Nearby, the Placa Reial seems in danger of going the same way. It’s an elegant square, surrounded by restaurants and bars: Les Quinze Nits, Ambos Mundos, Cerveceria Colon. Students sit round the central fountain, drinking beer and enjoying the warm evening. Diners spill on to the pavements. The atmosphere is still just the right side of charming. But the pressure’s on. A busker argues with a restaurant guest over a tip. Empty cans and bottles litter the ground. The boundary between restaurant guests and square is alive with guitarists, jugglers and drunks. A police car lurks in the shadows. In a world of global travel, local charm dies fast.
Problems in Barcelona: the new stuff
There are places in Barcelona where local charm never arrived. Such as the Maremagnum shopping centre on the sea-front. Thrown up in 1995 next to an Imax cinema, a multiplex and an aquarium, its fast food court boasts the Texas Steak Co, Bruno’s Pizza, the Pita Inn, Frankfurt Court and Fish and Chips: a mini-Europe of bad calories. The old city is more symptomatic of the problems of Barcelona, with its proliferation of foreign bars and shop names. It may be that filling the alleyways of the Gothic quarter with branches of Dunkin’ Donuts, Foot Locker and the Hard Rock Café is the easiest way to separate visitors from their money. But the day these come to predominate over older shops and restaurants with names such as El Ingenio, Gran Cuchilleria and La Fuente Xarcuteria, Barcelona will come another step closer to being like everywhere else.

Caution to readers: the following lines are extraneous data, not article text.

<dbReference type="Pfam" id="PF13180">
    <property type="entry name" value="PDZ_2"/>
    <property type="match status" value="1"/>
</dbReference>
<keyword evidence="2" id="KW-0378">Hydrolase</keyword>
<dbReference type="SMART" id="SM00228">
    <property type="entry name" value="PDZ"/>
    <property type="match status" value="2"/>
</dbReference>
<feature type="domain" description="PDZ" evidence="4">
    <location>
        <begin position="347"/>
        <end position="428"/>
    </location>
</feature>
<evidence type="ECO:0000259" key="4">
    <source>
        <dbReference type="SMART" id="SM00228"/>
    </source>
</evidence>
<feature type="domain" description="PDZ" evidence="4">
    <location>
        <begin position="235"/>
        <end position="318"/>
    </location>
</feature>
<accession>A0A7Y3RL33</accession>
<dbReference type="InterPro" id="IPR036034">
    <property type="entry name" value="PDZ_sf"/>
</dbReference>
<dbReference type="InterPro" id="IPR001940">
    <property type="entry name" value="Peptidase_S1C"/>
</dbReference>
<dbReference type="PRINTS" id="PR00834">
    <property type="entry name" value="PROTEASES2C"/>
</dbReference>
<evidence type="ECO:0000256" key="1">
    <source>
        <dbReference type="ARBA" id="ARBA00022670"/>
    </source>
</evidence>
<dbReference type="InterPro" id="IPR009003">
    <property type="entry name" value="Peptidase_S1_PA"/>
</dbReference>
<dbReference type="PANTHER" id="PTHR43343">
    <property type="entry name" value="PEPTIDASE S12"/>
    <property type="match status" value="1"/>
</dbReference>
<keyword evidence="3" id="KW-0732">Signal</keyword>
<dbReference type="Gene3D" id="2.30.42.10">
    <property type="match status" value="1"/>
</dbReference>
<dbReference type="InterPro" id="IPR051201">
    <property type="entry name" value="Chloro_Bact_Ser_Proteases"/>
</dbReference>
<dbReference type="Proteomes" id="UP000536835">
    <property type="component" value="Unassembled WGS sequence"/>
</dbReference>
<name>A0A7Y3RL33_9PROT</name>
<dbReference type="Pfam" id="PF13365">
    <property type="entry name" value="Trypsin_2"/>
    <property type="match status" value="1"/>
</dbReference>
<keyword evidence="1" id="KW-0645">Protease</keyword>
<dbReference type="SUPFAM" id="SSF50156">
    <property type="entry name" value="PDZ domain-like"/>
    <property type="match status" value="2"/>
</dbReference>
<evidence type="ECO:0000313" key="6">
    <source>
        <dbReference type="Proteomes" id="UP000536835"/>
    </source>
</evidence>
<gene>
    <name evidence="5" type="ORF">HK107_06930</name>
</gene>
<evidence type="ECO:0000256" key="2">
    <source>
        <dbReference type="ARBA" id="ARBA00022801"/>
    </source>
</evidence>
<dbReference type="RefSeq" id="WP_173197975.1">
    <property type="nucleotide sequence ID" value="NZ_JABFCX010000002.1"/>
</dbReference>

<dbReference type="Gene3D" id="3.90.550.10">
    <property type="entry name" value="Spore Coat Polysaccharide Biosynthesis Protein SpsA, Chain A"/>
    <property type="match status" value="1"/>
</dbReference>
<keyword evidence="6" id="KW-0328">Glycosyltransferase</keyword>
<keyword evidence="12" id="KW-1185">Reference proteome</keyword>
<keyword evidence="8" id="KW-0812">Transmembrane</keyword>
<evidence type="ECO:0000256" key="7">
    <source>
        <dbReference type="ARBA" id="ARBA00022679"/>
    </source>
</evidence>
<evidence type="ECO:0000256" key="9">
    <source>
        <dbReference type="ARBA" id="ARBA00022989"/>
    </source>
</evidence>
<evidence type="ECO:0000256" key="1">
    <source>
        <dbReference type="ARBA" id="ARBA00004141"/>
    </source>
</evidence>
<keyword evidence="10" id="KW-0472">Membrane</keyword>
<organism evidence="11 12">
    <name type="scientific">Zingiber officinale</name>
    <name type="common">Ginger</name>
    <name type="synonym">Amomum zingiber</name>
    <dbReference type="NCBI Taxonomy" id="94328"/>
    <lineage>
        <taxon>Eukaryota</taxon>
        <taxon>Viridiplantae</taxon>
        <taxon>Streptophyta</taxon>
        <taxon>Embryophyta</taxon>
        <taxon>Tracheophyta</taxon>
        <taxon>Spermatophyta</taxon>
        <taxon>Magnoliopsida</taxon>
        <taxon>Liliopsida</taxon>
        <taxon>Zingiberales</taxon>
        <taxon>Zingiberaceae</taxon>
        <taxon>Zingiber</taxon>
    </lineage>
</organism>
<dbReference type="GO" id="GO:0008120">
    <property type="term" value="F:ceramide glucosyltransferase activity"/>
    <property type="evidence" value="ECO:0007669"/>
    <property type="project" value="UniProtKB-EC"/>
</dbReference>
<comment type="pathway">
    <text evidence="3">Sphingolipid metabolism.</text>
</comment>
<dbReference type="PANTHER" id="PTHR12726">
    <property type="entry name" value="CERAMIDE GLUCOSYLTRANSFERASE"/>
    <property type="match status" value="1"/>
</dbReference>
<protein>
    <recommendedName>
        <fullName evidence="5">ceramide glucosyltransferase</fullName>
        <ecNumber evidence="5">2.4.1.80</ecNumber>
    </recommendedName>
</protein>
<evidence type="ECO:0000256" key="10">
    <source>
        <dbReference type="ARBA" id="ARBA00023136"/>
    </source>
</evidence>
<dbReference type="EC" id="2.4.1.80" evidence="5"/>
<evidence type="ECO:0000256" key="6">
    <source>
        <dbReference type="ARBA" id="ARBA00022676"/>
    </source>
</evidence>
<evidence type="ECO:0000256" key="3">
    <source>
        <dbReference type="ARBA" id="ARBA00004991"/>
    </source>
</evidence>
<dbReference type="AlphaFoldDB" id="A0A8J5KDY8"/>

I hope you enjoyed this look at the problems of Barcelona – a city I love, but which has issues.